Regional variation in rural transition in India

Publication Type:

Journal Articles




Asian Geographer (2019)


Rural transition; location economics; regional rural economics; rural workforce; India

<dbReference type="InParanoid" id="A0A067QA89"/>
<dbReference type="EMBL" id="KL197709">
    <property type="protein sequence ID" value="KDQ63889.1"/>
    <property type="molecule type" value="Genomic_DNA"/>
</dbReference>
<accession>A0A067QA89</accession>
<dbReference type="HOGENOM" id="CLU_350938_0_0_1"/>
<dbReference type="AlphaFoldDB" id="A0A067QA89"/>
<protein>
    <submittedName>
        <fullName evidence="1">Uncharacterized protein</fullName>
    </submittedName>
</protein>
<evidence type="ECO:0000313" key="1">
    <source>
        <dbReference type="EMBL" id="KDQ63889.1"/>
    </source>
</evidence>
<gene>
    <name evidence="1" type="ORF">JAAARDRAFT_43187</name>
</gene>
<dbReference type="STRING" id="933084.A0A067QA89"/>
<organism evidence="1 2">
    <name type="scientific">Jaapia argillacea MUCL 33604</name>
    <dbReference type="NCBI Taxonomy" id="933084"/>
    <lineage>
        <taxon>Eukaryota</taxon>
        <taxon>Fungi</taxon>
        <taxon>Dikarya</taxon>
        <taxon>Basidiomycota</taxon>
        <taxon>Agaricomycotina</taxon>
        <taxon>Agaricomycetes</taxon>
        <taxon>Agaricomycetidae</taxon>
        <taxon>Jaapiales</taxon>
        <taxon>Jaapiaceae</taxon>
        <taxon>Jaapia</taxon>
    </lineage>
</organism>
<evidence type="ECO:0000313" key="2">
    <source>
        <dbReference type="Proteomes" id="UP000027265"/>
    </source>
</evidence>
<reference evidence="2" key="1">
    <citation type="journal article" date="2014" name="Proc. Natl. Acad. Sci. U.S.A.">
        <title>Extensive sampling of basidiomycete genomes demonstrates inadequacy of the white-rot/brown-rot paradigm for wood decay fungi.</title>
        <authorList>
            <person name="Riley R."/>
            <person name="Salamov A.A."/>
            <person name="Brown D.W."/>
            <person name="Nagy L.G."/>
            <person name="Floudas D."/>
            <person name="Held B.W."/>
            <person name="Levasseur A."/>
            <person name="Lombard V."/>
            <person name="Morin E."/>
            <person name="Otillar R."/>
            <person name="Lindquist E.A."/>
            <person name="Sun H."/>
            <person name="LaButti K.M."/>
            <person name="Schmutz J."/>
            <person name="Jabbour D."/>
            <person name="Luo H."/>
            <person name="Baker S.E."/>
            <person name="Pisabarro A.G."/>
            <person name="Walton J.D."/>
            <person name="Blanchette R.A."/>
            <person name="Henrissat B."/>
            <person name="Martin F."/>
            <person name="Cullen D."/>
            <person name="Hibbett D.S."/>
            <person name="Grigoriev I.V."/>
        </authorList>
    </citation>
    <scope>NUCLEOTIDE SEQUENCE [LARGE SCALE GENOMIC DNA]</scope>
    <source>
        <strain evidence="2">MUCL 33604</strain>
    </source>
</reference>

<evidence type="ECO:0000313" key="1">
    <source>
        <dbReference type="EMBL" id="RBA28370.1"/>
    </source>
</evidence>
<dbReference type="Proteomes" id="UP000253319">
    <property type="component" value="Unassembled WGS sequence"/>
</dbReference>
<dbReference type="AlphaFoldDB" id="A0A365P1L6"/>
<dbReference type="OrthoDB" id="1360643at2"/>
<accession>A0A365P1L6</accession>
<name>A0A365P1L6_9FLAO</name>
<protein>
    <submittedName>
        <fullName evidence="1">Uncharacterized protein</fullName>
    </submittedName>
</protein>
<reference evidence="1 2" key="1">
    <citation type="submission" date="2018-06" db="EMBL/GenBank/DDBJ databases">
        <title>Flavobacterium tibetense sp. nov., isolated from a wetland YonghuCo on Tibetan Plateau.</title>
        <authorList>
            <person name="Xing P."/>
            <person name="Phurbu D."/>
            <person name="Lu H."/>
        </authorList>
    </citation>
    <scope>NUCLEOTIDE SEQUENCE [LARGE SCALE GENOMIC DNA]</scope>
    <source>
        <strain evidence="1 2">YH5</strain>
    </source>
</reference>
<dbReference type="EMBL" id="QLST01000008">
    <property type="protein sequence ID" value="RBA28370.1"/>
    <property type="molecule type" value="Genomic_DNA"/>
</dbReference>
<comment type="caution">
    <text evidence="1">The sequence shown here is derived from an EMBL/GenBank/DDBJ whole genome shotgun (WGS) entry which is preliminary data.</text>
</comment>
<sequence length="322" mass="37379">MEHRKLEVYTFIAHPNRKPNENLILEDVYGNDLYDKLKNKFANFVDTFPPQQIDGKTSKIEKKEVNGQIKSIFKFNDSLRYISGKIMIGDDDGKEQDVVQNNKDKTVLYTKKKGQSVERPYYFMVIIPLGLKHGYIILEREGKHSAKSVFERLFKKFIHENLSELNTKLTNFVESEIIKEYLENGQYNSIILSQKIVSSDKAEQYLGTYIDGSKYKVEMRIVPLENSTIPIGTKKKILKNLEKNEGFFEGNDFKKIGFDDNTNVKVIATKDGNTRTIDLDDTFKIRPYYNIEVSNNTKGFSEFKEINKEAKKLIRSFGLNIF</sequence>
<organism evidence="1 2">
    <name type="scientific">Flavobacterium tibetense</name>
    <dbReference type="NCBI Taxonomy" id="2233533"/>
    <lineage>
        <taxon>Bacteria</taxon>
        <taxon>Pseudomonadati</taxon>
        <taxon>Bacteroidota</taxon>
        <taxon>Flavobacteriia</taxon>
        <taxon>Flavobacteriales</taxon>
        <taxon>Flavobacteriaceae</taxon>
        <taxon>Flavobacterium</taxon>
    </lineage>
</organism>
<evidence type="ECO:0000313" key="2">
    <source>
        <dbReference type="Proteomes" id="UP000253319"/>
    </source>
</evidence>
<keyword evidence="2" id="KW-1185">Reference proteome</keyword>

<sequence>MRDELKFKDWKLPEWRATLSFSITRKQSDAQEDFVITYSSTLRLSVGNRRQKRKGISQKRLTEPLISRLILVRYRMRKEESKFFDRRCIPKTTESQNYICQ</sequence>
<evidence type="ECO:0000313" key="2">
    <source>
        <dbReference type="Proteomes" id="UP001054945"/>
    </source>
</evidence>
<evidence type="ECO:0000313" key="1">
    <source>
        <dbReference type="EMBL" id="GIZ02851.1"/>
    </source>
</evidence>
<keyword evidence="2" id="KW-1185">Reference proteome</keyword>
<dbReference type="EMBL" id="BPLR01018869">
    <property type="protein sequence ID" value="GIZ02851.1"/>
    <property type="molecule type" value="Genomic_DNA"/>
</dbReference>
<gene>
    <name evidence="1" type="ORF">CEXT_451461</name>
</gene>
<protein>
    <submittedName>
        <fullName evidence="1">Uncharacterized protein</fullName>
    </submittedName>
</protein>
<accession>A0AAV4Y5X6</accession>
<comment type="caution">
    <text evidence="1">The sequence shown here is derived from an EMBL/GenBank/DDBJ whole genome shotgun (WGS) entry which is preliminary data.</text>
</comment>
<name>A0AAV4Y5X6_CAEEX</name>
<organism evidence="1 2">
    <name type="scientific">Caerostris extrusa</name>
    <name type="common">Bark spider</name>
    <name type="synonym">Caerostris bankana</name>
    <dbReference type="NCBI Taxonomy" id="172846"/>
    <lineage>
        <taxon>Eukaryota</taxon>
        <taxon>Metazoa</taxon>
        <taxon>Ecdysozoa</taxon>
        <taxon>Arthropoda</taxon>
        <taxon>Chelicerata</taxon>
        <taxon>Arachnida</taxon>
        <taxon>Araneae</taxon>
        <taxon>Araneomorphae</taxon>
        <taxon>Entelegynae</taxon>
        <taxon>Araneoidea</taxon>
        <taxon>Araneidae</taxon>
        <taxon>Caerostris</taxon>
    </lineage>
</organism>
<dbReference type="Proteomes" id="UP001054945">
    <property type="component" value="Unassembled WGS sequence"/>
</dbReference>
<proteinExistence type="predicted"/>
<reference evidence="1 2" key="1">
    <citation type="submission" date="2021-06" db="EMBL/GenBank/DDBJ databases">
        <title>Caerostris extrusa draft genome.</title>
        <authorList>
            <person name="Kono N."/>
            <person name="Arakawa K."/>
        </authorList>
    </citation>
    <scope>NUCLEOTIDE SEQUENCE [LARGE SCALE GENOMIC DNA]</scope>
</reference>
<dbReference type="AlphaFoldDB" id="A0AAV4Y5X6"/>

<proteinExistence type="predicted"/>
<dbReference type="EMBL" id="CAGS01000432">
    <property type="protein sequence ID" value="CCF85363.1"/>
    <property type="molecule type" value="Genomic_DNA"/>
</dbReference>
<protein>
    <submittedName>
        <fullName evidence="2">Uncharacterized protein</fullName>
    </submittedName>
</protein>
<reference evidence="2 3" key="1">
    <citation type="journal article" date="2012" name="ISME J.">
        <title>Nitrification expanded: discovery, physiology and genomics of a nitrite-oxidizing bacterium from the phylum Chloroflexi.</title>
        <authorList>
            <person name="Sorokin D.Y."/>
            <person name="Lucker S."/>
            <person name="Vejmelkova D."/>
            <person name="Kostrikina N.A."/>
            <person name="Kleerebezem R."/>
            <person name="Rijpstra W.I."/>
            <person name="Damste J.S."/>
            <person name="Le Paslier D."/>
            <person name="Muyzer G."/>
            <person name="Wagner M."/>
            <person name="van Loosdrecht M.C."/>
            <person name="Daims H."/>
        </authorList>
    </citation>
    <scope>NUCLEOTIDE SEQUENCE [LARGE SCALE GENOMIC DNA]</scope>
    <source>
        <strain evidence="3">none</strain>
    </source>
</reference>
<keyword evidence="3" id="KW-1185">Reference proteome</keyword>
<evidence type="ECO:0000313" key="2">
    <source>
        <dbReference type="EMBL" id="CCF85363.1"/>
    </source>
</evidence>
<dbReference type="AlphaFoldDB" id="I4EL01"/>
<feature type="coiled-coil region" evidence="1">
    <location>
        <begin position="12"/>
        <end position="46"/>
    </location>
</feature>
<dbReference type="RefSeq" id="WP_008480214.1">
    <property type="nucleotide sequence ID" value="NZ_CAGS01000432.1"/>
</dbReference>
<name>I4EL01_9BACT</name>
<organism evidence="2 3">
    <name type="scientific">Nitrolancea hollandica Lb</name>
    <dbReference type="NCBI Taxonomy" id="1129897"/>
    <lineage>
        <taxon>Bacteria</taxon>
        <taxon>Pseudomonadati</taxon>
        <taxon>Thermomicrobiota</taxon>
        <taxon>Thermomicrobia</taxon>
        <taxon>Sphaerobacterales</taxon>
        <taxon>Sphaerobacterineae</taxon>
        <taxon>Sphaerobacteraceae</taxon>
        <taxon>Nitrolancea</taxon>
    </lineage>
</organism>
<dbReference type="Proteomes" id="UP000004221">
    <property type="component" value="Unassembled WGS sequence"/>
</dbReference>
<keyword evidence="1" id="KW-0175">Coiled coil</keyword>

The dramatic decline in the share of agriculture in India’s gross domestic product from 52 percent in 1950–1951 to less than 17 percent in 2017–2018 necessarily implies a decline in the amount of labor this sector can employ. However, agriculture continues to be the largest employer in the country. Even when workers move out of the agricultural sector, they do not always leave rural areas. The movement from an agrarian economy to a non-agrarian one in India has not been matched by the expected shift from rural areas to urban areas. The macro scenario facing the country is that of low agricultural productivity, slow urbanization rates, and huge surplus labor in rural areas. But within this overall national picture, are there variations in terms of movement of labor away from agriculture? Are there more than one rural transition patterns being observed in the country? Are there contiguous areas in the country with a specific transition pattern which is common for a region? To answer these questions, this paper first takes a closer look at different types of transitions observed in the country. It then goes on to map the regions where workers have moved into agriculture, moved out of agriculture but remain in rural areas, and left the rural areas altogether respectively, in addition to regions with a prominent place for marginal workers